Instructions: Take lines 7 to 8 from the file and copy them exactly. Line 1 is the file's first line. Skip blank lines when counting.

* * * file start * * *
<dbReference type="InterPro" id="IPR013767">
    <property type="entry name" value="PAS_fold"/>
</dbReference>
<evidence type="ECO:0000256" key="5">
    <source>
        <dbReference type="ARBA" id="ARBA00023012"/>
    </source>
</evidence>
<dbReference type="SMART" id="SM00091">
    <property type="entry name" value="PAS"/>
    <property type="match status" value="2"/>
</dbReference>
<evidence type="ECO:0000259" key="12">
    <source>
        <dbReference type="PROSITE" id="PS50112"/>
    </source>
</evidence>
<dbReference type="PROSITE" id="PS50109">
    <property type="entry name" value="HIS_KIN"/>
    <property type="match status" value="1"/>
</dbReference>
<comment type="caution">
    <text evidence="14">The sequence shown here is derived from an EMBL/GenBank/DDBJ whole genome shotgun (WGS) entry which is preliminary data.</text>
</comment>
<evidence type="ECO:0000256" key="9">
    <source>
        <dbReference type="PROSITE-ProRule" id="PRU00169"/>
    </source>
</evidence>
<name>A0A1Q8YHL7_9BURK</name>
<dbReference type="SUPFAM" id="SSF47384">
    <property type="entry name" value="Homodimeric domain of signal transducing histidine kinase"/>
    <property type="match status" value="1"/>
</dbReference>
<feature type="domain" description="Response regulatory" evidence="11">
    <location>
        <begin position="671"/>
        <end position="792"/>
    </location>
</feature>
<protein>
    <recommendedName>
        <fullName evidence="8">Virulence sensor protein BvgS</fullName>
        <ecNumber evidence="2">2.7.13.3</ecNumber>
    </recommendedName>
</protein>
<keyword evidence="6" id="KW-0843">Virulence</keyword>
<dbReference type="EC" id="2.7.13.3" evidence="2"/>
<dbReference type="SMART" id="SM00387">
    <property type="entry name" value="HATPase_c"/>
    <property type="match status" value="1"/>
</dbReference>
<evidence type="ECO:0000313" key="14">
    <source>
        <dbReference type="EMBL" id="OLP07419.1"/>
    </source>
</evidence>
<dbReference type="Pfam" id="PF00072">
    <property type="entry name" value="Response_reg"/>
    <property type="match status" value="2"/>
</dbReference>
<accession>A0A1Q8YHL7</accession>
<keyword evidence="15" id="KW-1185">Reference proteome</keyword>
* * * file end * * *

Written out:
    </source>
</evidence>